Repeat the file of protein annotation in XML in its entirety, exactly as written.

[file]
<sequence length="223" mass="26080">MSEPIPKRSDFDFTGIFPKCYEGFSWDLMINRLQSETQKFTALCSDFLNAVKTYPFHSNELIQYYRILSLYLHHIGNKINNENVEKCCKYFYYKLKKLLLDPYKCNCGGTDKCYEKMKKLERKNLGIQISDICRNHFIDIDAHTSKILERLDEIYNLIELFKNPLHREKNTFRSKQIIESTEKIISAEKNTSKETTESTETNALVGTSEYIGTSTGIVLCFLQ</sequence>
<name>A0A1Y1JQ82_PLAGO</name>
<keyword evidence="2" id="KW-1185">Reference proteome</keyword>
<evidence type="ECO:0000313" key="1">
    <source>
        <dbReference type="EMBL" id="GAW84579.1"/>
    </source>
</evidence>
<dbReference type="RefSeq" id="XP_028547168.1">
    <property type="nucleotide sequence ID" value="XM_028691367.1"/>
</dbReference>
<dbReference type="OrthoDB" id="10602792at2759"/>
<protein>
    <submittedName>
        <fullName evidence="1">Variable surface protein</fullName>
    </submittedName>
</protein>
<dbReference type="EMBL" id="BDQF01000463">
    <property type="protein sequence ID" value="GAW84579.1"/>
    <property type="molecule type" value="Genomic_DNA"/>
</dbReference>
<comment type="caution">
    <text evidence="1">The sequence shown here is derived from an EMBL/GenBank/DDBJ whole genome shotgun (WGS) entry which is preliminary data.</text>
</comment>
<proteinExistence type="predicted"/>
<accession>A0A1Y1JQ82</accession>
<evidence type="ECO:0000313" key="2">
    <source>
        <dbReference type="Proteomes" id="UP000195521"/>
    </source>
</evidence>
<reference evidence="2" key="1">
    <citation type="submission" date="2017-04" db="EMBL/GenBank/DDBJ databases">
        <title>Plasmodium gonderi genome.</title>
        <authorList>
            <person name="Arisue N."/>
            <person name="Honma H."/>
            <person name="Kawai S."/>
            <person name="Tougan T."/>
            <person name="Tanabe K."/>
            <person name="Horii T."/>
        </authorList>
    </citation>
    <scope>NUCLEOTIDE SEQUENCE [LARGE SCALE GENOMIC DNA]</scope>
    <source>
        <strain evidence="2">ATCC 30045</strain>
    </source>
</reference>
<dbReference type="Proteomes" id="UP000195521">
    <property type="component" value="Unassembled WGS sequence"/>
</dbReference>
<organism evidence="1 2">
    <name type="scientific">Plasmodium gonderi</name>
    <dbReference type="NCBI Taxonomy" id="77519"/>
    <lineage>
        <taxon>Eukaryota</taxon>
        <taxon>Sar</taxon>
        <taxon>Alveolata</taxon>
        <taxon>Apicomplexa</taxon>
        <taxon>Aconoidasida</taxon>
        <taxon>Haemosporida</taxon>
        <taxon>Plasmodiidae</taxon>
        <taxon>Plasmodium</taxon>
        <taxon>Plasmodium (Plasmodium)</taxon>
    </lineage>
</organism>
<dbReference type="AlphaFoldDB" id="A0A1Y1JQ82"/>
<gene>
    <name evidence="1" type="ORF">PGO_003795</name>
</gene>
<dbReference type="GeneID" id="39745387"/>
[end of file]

<sequence length="223" mass="26080">MSEPIPKRSDFDFTGIFPKCYEGFSWDLMINRLQSETQKFTALCSDFLNAVKTYPFHSNELIQYYRILSLYLHHIGNKINNENVEKCCKYFYYKLKKLLLDPYKCNCGGTDKCYEKMKKLERKNLGIQISDICRNHFIDIDAHTSKILERLDEIYNLIELFKNPLHREKNTFRSKQIIESTEKIISAEKNTSKETTESTETNALVGTSEYIGTSTGIVLCFLQ</sequence>
<name>A0A1Y1JQ82_PLAGO</name>
<keyword evidence="2" id="KW-1185">Reference proteome</keyword>
<evidence type="ECO:0000313" key="1">
    <source>
        <dbReference type="EMBL" id="GAW84579.1"/>
    </source>
</evidence>
<dbReference type="RefSeq" id="XP_028547168.1">
    <property type="nucleotide sequence ID" value="XM_028691367.1"/>
</dbReference>
<dbReference type="OrthoDB" id="10602792at2759"/>
<protein>
    <submittedName>
        <fullName evidence="1">Variable surface protein</fullName>
    </submittedName>
</protein>
<dbReference type="EMBL" id="BDQF01000463">
    <property type="protein sequence ID" value="GAW84579.1"/>
    <property type="molecule type" value="Genomic_DNA"/>
</dbReference>
<comment type="caution">
    <text evidence="1">The sequence shown here is derived from an EMBL/GenBank/DDBJ whole genome shotgun (WGS) entry which is preliminary data.</text>
</comment>
<proteinExistence type="predicted"/>
<accession>A0A1Y1JQ82</accession>
<evidence type="ECO:0000313" key="2">
    <source>
        <dbReference type="Proteomes" id="UP000195521"/>
    </source>
</evidence>
<reference evidence="2" key="1">
    <citation type="submission" date="2017-04" db="EMBL/GenBank/DDBJ databases">
        <title>Plasmodium gonderi genome.</title>
        <authorList>
            <person name="Arisue N."/>
            <person name="Honma H."/>
            <person name="Kawai S."/>
            <person name="Tougan T."/>
            <person name="Tanabe K."/>
            <person name="Horii T."/>
        </authorList>
    </citation>
    <scope>NUCLEOTIDE SEQUENCE [LARGE SCALE GENOMIC DNA]</scope>
    <source>
        <strain evidence="2">ATCC 30045</strain>
    </source>
</reference>
<dbReference type="Proteomes" id="UP000195521">
    <property type="component" value="Unassembled WGS sequence"/>
</dbReference>
<organism evidence="1 2">
    <name type="scientific">Plasmodium gonderi</name>
    <dbReference type="NCBI Taxonomy" id="77519"/>
    <lineage>
        <taxon>Eukaryota</taxon>
        <taxon>Sar</taxon>
        <taxon>Alveolata</taxon>
        <taxon>Apicomplexa</taxon>
        <taxon>Aconoidasida</taxon>
        <taxon>Haemosporida</taxon>
        <taxon>Plasmodiidae</taxon>
        <taxon>Plasmodium</taxon>
        <taxon>Plasmodium (Plasmodium)</taxon>
    </lineage>
</organism>
<dbReference type="AlphaFoldDB" id="A0A1Y1JQ82"/>
<gene>
    <name evidence="1" type="ORF">PGO_003795</name>
</gene>
<dbReference type="GeneID" id="39745387"/>